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OBJECTIVES: Declines in mortality have typically been associated with improvements in physical health across generations. While life expectancy in most high-income countries continues to increase, there is evidence that younger generations, particularly in the United States (US), are less healthy than previous generations at the same age. We compared generational trends in physical health in the US, England, and continental Europe to explore whether other regions have experienced a similar pattern of worsening health across cohorts. METHODS: Using data from nationally representative studies of adults aged ≥50 years from the US (Health and Retirement Study, n=26,939), England (English Longitudinal Study of Ageing, n=14,992) and 11 continental European countries (Survey of Health, Ageing and Retirement in Europe, n=72,595), we estimated differences in the age-adjusted prevalence of self-reported chronic disease and disability and observer-measured health indicators across pseudo-birth cohorts (born <1925, 1925-1935, 1936-1945, 1946-1954, 1955-1959). RESULTS: Age-adjusted prevalence of doctor-diagnosed chronic disease increased across cohorts in all regions. Trends in disability prevalence were more regionally varied. Still, in both the US and Europe, we observed a structural break in disability trends, with declines observed in pre-war cohorts slowing, stalling, or reversing for cohorts born since 1945. DISCUSSION: In all regions, we found evidence for worsening health across cohorts, particularly for those born since 1945. While more chronic disease in younger cohorts need not necessarily translate to worse quality of life or higher rates of functional limitation, there is some suggestion that worsening chronic disease morbidity may be spilling over into worsening disability.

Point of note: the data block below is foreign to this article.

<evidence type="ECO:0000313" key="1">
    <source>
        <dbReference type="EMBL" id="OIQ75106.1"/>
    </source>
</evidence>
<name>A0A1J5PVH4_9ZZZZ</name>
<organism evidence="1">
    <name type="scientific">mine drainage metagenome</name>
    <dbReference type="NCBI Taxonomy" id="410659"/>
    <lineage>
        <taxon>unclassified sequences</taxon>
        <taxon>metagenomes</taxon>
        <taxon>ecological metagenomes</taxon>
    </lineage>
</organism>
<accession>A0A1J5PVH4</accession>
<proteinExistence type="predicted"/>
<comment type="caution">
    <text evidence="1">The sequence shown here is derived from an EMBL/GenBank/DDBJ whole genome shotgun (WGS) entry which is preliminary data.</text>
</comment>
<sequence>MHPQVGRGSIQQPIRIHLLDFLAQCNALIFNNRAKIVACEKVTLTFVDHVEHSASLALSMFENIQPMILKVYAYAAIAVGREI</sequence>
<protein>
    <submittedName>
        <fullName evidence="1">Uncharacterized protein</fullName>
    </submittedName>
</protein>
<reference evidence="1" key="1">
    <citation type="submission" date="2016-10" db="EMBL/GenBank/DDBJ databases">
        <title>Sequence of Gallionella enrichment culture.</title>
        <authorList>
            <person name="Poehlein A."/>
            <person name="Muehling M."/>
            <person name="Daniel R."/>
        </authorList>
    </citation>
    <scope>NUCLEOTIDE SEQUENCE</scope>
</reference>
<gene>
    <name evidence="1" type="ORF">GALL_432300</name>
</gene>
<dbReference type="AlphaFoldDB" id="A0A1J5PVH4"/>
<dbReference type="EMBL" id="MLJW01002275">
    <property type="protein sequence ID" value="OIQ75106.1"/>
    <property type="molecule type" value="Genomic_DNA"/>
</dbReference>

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birth cohorts, chronic disease, disability, international comparison